Value chain infrastructure providers can benefit from abstract, aggregated services which encourage vendors to develop value added features. The best will be those that are the most connected and offer a multitude of services for end users to choose from. Service providers will gravitate towards them because that is where customers are and it will be cheaper to use something that exists already is widely supported and shares a common protocol with your own application stack.

So how might this work in practice? There appears to be two developing strands.

One is the well funded "DAM insider" who may acquire a range of different (and potentially competing) solutions then integrate them together via a core infrastructure. Their dominance in the market might encourage component vendors to support their value chain because it opens up a wider range of prospective customers..

The other is a larger Cloud hosting services provider who may offer both an ever-expanding API and a range of services which assist solutions to develop using it. Their interest will encompass many different markets, but DAM vendors may decide that they offers an opportunity to gain an advantage by being among the first to offer a given feature (and later a better option).

If you are a developer, these emerging Cloud platforms offer a core range of services that you do not have to go to the hassle and expense of re-inventing yourself further, you can have some confidence that other solutions will inter-operate with your own.

Which one will be the more successful is not easy to predict and they also might not end up being mutually exclusive either. Both, however, will have the scale and leverage over the market to forge DAM value chains which users and vendors may want to align themselves with.

End Users Become DAM Vendors

Many end users may want to do what DAM system vendors already do a form of now by composing their own custom products from different service providers available on a given DAM Value Chain. However, they also want to avoid most of the technical complexity that usually accompanies the whole software implementation process. Others may be happy for someone else to do the "application packaging" for them, but with the full knowledge that changing from one provider to another is easy to achieve if they need to.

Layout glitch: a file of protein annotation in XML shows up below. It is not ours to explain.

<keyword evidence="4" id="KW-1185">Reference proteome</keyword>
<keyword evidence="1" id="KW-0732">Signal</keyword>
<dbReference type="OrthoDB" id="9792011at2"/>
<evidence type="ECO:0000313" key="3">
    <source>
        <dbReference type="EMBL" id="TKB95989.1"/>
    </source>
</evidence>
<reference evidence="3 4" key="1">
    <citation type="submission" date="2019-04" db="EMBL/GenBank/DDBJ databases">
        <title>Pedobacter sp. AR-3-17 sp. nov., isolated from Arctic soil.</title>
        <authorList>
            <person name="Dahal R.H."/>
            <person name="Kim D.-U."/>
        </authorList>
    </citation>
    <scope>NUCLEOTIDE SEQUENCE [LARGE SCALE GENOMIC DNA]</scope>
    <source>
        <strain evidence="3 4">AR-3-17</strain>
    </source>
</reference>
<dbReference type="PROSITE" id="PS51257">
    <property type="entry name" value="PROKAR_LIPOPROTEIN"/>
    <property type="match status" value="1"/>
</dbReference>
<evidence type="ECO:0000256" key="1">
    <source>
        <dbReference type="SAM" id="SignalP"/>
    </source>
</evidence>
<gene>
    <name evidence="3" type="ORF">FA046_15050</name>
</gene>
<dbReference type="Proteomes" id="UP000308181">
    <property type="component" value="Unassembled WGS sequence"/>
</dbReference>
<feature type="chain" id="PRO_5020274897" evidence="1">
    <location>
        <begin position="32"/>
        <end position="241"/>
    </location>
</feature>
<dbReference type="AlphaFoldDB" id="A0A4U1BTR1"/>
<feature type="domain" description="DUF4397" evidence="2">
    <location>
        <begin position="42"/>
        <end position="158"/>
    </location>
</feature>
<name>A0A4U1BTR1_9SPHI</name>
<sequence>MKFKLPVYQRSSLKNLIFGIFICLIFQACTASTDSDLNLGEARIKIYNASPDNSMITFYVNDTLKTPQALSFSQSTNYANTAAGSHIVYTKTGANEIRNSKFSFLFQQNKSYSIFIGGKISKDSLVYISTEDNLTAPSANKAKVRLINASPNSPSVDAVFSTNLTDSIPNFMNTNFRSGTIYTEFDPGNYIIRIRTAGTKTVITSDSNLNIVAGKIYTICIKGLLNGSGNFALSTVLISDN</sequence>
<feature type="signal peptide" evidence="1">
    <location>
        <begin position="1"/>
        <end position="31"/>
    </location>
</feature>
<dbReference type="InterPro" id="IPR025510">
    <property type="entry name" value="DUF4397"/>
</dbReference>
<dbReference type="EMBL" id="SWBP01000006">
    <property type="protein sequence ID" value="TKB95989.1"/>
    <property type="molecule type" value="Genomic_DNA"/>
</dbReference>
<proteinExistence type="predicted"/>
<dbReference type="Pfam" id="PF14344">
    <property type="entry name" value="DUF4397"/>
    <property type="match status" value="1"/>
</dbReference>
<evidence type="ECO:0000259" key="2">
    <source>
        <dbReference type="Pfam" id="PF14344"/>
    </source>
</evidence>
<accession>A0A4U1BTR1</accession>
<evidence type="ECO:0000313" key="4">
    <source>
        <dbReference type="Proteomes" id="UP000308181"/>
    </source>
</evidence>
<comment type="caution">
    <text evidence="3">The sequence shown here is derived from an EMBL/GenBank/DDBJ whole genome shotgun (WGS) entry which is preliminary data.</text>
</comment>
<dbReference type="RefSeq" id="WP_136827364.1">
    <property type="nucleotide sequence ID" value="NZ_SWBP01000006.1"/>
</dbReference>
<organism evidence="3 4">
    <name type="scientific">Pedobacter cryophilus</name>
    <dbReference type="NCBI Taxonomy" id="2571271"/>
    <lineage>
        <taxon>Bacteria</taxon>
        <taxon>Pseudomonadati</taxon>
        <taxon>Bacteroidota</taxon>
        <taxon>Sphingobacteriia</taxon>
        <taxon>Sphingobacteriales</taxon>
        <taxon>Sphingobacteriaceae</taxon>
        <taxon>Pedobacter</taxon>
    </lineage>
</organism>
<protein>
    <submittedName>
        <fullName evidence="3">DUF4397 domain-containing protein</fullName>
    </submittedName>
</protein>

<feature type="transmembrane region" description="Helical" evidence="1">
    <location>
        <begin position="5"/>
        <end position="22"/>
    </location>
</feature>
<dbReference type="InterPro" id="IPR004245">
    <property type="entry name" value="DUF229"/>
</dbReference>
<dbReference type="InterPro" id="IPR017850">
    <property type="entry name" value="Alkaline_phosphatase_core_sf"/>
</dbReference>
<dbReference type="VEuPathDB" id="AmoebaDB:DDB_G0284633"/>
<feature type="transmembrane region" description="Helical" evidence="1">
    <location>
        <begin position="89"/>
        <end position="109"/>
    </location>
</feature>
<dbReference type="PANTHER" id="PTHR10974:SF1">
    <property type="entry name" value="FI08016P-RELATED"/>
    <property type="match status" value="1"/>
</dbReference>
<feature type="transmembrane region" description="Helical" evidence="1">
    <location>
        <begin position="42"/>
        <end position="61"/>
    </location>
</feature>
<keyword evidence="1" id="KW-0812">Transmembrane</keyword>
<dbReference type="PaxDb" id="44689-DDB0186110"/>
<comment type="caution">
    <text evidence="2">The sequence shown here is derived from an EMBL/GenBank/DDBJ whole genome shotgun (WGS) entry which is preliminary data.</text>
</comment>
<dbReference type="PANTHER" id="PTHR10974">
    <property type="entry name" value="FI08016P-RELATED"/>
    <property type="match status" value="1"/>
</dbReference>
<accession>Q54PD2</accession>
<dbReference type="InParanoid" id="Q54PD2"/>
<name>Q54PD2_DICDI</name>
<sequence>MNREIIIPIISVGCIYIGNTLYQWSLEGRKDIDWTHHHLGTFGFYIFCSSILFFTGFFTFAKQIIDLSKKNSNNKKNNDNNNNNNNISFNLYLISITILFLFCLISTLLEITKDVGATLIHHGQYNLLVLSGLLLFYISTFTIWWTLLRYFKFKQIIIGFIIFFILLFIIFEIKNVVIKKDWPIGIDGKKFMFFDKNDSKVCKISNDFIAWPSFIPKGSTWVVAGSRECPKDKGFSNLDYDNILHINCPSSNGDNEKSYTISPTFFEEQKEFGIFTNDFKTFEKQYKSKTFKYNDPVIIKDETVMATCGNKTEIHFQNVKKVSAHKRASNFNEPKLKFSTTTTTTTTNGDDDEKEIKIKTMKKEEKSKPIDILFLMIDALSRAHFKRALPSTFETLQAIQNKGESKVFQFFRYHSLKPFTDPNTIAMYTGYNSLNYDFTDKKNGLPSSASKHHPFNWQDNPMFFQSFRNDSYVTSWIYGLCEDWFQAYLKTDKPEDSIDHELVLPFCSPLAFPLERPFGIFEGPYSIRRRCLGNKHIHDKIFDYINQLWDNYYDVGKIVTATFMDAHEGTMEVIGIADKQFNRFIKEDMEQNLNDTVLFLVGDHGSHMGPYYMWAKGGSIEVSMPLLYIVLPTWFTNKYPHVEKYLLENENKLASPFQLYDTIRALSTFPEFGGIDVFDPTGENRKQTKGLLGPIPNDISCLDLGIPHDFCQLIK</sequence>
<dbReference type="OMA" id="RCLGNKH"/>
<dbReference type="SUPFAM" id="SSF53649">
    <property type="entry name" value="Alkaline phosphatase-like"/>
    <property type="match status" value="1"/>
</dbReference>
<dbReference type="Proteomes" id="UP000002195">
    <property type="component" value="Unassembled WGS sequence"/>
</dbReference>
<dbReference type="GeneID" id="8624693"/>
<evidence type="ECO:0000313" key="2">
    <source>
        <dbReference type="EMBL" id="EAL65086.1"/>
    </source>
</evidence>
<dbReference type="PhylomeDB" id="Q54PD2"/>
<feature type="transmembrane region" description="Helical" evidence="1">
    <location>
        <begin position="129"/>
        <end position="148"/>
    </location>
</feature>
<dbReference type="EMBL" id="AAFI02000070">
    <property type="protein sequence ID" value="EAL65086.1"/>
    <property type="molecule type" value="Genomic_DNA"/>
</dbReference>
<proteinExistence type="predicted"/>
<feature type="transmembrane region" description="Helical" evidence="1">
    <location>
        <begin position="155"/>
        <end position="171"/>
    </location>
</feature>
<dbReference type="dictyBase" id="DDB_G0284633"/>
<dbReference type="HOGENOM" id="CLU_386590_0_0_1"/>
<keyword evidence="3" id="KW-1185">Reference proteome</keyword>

Threats And Opportunities Of DAM Value Chains

These changing market conditions present both threats and opportunities. DAM Value Chains are not currently a feasible option for many end users -- but the situation is changing.

Last year North Plains not only made two significant acquisitions but they also released an integration protocol to improve integration between all of their products in their newly enlarged stable. In January this year, Amazon began to offer trans-coding capabilities in addition to existing workflow services they added last year that run on top of their core AWS API.

Third party vendors like ConceptShare who offer artwork annotation tools are busy making alliances with a range of different DAM vendors who have all realized their product is superior to one they can economically implement in-house.

The threat from this impending market transformation for vendors is failing to acknowledge that they are unlikely to be able to cover every single user requirement and subsequently ending up being side-lined by a more flexible and capable range of alternatives as a result.

The opportunity is to see the writing on the wall for the monolithic single product solution and to prepare for its demise by re-organizing their offerings in a modular way that is more in tune with the aims and objectives of their users.

Image courtesy of Dmitry Naumov (Shutterstock)

Editor's Note: To read more of Ralph's writings on DAM, check out Open Source DAM Solutions - Like Buying a Cake or Buying a Car?